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Arrive alive these holidays – if you’re drinking, don’t drive


With the festive holiday season just around the corner, Waka Kotahi NZ Transport Agency and Police have a simple message for Kiwis: Arrive alive – if you’re drinking, don’t drive.

“Tragically around 400 people continue to be killed or seriously injured on New Zealand roads every year in crashes where the driver was impaired,” says Waka Kotahi General Manager Safety, Health and Environment Greg Lazzaro.

National Road Policing Manager Acting Superintendent Gini Welch says no-one’s holiday needs to be ruined by an avoidable tragedy on the roads this year, and we all have the power to make good decisions which will keep the roads safe for everyone.

The message is clear – make the right choice these holidays – if you’re drinking, don’t drive.

Mr Lazzaro says a new Waka Kotahi advertising campaign launched yesterday supports that message by targeting drivers who have developed a sense of complacency about the risk of impaired driving.

“Unfortunately there are still a lot of Kiwi drivers who don’t think it’s a problem to drive after drinking. They know that drinking increases their chance of crashing, and they know the consequences of being stopped by Police, but they’re still willing to take the chance.

“Anyone can make a mistake when driving, but alcohol impairment can turn that mistake into a life changing, tragic event. Deaths and serious injuries on our roads are not inevitable, and New Zealanders absolutely do not need to accept that serious crashes are just another part of the holidays.”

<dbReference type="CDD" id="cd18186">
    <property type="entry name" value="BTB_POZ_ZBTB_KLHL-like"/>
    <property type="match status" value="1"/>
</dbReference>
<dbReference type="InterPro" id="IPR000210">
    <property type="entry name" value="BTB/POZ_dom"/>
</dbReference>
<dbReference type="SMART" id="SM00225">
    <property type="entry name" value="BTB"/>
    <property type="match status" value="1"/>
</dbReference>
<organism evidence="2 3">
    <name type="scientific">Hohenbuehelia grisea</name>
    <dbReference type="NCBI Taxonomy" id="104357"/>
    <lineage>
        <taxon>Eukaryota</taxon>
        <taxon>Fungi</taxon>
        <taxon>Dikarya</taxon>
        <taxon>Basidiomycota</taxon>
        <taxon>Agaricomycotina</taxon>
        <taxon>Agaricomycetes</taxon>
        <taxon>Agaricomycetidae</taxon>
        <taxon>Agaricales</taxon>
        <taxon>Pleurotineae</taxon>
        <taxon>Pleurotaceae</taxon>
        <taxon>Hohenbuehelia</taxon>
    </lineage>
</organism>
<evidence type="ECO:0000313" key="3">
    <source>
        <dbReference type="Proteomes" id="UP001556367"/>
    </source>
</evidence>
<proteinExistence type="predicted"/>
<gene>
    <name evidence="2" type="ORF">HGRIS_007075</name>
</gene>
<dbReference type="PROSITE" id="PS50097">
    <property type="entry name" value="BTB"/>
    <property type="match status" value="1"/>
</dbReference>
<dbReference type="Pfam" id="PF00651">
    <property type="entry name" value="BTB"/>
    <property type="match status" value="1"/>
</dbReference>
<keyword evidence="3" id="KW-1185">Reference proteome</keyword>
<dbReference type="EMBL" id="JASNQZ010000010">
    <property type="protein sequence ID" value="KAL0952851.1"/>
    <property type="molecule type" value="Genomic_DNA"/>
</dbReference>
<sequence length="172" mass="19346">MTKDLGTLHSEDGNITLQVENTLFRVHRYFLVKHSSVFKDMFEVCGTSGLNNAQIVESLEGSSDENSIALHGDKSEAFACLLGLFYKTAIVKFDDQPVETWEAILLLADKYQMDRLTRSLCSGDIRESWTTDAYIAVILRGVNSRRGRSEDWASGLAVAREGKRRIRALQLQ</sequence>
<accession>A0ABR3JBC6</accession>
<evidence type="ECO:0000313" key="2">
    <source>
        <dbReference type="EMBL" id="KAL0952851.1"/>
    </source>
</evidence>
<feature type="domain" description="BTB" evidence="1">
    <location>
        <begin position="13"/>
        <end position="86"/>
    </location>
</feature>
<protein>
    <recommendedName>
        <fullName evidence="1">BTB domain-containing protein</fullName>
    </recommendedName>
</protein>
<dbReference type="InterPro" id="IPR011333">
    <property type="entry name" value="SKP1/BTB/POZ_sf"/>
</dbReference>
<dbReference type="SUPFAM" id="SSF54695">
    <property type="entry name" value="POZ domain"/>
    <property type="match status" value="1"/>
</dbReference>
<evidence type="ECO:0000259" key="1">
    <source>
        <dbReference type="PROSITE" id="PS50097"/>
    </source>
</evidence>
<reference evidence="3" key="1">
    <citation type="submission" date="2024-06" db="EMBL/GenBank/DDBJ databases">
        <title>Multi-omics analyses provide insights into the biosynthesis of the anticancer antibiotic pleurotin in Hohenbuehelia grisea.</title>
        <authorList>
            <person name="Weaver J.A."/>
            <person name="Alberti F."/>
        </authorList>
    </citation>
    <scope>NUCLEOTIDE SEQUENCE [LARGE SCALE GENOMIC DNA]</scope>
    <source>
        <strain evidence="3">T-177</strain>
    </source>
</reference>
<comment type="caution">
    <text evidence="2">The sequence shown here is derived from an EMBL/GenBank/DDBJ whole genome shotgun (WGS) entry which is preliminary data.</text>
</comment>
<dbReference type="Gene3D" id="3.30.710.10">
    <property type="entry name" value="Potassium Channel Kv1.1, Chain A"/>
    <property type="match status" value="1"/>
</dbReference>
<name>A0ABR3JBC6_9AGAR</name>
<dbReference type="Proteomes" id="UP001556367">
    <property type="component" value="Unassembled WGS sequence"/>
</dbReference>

Superintendent Gini Welch says Police will be working hard throughout the holidays and all summer long to keep everyone safe.
“We’ll be doing everything we can to prevent drink-driving through impairment check points and random roadside testing. But we also ask people to make responsible decisions that don’t risk lives.

“In the five years from 2015 to 2019, 374 people were killed in crashes where the driver was over the legal alcohol limit, and nearly 1,600 people were seriously injured in those crashes. That’s a lot of lives, a lot of people who could still be here today or who would not be suffering the ongoing effects of serious injury had the drunk drivers in those crashes made a different choice.

“We know people like to socialise and celebrate at the end of the year, and that’s ok. What we ask is that you please plan ahead. If you’re drinking, don’t drive.

“That means getting a cab, or getting a mate to be the sober driver. Take turns over the summer so you get home safe at the end of the night. You wouldn’t want your family on the same road as a drunk driver so don’t put yourself, or someone else’s family, in that danger by getting behind the wheel drunk.”

Please look after each other, driver sober and arrive alive.


Improving safety on New Zealand roads is a top priority for Police and Waka Kotahi. Both organisations are committed to Vision Zero, which aspires to a New Zealand where no-one is killed or seriously injured on our roads.  Waka Kotahi and Police are working together with local government and others to deliver Road to Zero(external link), the government’s road safety strategy for 2020-2030. Road to Zero aims to reduce deaths and serious injuries on our roads by 40 percent over the next 10 years. 

The Waka Kotahi road safety advertising campaign supports Police efforts to deter risky driving behaviour. While targeted publicity increases awareness, the reality of police enforcement and ‘getting caught’ is also a strong incentive for drivers to change their behaviour. The new drink-drive campaign is being rolled out through television, in cinemas, on billboards, Facebook, YouTube, video on demand and posters and coasters in provincial pubs